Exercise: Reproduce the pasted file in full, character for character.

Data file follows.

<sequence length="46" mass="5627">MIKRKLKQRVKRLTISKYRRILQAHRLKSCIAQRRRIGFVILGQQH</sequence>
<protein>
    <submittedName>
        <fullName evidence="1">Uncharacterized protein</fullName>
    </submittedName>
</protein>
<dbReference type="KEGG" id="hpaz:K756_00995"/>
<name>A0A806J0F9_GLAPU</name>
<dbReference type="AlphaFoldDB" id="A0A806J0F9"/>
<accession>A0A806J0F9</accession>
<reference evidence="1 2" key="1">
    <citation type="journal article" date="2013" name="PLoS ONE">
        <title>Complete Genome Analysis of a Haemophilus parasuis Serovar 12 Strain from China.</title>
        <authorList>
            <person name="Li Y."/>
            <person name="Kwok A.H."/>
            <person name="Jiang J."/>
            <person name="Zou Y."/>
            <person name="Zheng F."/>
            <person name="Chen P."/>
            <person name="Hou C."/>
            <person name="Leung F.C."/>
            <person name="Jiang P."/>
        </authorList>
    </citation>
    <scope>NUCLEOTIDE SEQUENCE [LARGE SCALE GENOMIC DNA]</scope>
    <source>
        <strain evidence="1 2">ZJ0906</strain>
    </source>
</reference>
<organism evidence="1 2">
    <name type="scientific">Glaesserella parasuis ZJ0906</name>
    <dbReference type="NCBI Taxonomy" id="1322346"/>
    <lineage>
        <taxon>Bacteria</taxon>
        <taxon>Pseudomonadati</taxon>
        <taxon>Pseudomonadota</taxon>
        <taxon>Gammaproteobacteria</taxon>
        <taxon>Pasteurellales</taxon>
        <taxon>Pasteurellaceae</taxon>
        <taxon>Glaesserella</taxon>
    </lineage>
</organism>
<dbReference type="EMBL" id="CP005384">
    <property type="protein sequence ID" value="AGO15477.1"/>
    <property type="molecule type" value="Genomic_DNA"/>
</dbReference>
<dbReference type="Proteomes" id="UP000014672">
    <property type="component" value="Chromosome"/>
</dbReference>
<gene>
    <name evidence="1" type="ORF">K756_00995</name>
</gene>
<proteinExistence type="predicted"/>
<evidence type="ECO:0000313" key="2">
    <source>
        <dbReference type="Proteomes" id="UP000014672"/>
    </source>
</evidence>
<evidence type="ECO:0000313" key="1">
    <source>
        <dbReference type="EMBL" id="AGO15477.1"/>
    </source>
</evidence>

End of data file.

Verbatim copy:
<sequence length="46" mass="5627">MIKRKLKQRVKRLTISKYRRILQAHRLKSCIAQRRRIGFVILGQQH</sequence>
<protein>
    <submittedName>
        <fullName evidence="1">Uncharacterized protein</fullName>
    </submittedName>
</protein>
<dbReference type="KEGG" id="hpaz:K756_00995"/>
<name>A0A806J0F9_GLAPU</name>
<dbReference type="AlphaFoldDB" id="A0A806J0F9"/>
<accession>A0A806J0F9</accession>
<reference evidence="1 2" key="1">
    <citation type="journal article" date="2013" name="PLoS ONE">
        <title>Complete Genome Analysis of a Haemophilus parasuis Serovar 12 Strain from China.</title>
        <authorList>
            <person name="Li Y."/>
            <person name="Kwok A.H."/>
            <person name="Jiang J."/>
            <person name="Zou Y."/>
            <person name="Zheng F."/>
            <person name="Chen P."/>
            <person name="Hou C."/>
            <person name="Leung F.C."/>
            <person name="Jiang P."/>
        </authorList>
    </citation>
    <scope>NUCLEOTIDE SEQUENCE [LARGE SCALE GENOMIC DNA]</scope>
    <source>
        <strain evidence="1 2">ZJ0906</strain>
    </source>
</reference>
<organism evidence="1 2">
    <name type="scientific">Glaesserella parasuis ZJ0906</name>
    <dbReference type="NCBI Taxonomy" id="1322346"/>
    <lineage>
        <taxon>Bacteria</taxon>
        <taxon>Pseudomonadati</taxon>
        <taxon>Pseudomonadota</taxon>
        <taxon>Gammaproteobacteria</taxon>
        <taxon>Pasteurellales</taxon>
        <taxon>Pasteurellaceae</taxon>
        <taxon>Glaesserella</taxon>
    </lineage>
</organism>
<dbReference type="EMBL" id="CP005384">
    <property type="protein sequence ID" value="AGO15477.1"/>
    <property type="molecule type" value="Genomic_DNA"/>
</dbReference>
<dbReference type="Proteomes" id="UP000014672">
    <property type="component" value="Chromosome"/>
</dbReference>
<gene>
    <name evidence="1" type="ORF">K756_00995</name>
</gene>
<proteinExistence type="predicted"/>
<evidence type="ECO:0000313" key="2">
    <source>
        <dbReference type="Proteomes" id="UP000014672"/>
    </source>
</evidence>
<evidence type="ECO:0000313" key="1">
    <source>
        <dbReference type="EMBL" id="AGO15477.1"/>
    </source>
</evidence>